I keep running into this word lately in my writing life: “fit.”
Agents politely inform me that my novel is not the right fit for their list.
(What, their list doesn’t have room for an intelligent, ambitious young woman from 1832 England who battles the prejudices of her time to gain recognition as a mathematician? Okay, fine.)
Publishers look for new projects that “fit” their catalogue, meaning they belong among the sorts of things that this publisher prints. Marketers want to know where your book will “fit” on already crowded bookstore shelves.
Journals respond pleasantly that my story is not a “fit” for them at this time, though they wish me luck placing it elsewhere—perhaps with a journal where the aesthetic is more in tune, or perhaps it’s also a matter of word count and space.
But all this concern over “fit” is an effort to craft a product that will, ultimately, become a reader “fit”: the book for which a reader will pay hard-earned money, take home and enjoy, and hopefully tell all their friends about.
Do we readers see this relationship in the same way? When we go book shopping, are we looking for a fit? And what are we looking for a “fit” with: our mood? Our amount of free time? Our budget? Or a fit with our current tastes, something like the book we just finished? (Amazon thinks so, which is why your “Recommended for you” titles all look tediously the same.)
But “fit” is not the reason I go book shopping. Fit is what I look for in buying apparel, adjusting my car seat, and choosing a new set of eyeglasses. Sure, I want those things to look great, but the predominant concerns are functionality and comfort.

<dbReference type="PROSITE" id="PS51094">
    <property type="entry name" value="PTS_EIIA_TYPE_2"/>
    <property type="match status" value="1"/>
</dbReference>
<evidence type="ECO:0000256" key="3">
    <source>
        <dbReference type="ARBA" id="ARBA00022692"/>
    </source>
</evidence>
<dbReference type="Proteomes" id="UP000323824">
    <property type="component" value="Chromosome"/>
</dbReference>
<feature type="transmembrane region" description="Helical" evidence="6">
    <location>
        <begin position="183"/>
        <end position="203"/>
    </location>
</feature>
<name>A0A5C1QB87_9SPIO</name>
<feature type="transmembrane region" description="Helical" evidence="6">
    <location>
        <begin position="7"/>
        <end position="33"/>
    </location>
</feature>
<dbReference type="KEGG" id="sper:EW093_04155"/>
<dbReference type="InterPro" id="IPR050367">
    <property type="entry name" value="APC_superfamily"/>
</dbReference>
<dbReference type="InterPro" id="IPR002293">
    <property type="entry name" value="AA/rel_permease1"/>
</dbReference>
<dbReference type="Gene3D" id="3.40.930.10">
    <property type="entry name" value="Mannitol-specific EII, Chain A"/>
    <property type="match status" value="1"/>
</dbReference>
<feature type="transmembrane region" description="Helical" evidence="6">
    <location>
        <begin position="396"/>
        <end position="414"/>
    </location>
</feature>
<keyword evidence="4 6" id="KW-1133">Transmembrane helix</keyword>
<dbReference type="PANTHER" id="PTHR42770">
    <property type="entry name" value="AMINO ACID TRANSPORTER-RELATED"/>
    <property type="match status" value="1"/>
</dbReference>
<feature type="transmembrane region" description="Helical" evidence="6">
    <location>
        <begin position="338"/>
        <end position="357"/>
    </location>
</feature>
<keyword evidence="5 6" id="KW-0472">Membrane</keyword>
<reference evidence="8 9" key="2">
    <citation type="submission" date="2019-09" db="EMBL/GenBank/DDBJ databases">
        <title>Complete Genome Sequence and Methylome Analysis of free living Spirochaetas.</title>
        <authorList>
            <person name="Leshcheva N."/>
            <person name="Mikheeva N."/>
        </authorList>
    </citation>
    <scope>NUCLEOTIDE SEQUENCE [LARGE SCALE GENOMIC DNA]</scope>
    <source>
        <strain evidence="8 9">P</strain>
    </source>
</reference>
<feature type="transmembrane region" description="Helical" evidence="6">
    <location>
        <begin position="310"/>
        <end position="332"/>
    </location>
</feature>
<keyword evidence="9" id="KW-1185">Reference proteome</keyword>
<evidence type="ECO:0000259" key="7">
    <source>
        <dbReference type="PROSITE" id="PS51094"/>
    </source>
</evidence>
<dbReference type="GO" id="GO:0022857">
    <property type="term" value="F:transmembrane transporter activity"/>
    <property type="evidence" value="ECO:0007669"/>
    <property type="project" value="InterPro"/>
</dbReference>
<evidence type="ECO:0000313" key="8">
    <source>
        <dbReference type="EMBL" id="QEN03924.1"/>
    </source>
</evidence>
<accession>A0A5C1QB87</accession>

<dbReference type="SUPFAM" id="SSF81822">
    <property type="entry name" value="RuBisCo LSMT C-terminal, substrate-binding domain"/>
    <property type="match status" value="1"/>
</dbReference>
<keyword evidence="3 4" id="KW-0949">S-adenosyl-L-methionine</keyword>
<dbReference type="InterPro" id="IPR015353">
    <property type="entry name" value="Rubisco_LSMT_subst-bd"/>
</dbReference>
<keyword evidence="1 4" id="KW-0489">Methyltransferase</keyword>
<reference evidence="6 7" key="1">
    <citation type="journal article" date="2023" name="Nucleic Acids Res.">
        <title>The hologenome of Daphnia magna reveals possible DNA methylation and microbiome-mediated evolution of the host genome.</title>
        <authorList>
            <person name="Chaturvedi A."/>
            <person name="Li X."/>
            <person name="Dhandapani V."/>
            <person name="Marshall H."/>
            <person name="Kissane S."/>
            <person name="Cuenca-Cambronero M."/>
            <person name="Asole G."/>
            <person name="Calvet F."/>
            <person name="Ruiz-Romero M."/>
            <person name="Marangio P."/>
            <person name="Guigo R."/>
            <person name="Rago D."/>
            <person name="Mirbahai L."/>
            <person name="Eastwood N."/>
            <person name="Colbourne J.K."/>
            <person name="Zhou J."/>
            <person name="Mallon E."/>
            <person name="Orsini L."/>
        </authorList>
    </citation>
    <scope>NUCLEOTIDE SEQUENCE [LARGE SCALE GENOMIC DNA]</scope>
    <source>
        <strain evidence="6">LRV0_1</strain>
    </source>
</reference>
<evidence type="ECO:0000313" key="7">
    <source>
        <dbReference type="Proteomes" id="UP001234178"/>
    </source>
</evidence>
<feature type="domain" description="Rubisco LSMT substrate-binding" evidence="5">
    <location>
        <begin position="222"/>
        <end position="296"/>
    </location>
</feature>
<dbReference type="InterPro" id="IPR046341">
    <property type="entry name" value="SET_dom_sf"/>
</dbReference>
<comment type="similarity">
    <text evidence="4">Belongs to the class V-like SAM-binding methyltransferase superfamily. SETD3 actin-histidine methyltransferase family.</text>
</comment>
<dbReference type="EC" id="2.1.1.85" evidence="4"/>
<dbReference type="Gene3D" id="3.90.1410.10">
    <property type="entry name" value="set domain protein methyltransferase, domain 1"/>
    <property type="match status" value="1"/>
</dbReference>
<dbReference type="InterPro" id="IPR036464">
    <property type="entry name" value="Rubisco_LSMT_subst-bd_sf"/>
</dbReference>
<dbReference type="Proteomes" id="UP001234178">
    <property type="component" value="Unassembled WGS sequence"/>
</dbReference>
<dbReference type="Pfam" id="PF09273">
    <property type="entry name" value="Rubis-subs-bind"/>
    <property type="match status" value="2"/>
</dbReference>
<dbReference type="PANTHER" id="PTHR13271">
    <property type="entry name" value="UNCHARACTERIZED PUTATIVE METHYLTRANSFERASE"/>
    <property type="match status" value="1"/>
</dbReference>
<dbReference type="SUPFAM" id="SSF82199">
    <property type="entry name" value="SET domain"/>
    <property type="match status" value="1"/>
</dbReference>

When I wander the shelves of my local bookstore, I am guided by a principle that has nothing to do with “fit” and everything to do with “pleasure.” I want a book that will reward, surprise, and teach me. A book I can connect with and fall into. I seek an experience that will touch and vitally move me, bringing me perhaps to tears, hopefully to laughter, best of all to wonder and humility.
The publishing industry is busy oiling and grinding and printing and packaging a product produced along the guidelines of “fit”—what fits where fits whom. And I stand before the endless conveyor belt of opportunities whispering, “Bring me wisdom. Bring me joy.”
This strikes me as yet another place where the business of publishing fits discordantly with the act of writing—sits at odds, in fact, with the entire concept of literature and its essential functions to humanize, humble, and teach us. Its work to nourish, investigate, challenge, and heal.
Even when I pick up a genre book and expect a predicable reading experience, a known emotional payoff, I still want to be taken beyond myself. And the best books don’t simply deliver on my expectations: they blow me open to a whole new way of seeing the world.
And as a writer trying to sell a book, I’m also not looking for “fit,” though I realize it’s what my hoped-for partners, agents, editors, and publishers are seeking. I don’t want to deliver a book that you see fitting nicely into your list, your line-up, your endcap. Well, okay, I do, but there’s more: I want to give you a book that blows you open. That brings you to laughter and breaks your heart, that leaves you looking at the world with a whole new tenderness for its fragile, ridiculous beauty.
That’s what I’m doing here, really. And if I haven’t found my “fit” yet, well, I’ll keep working, keep looking. There’s a place for me somewhere.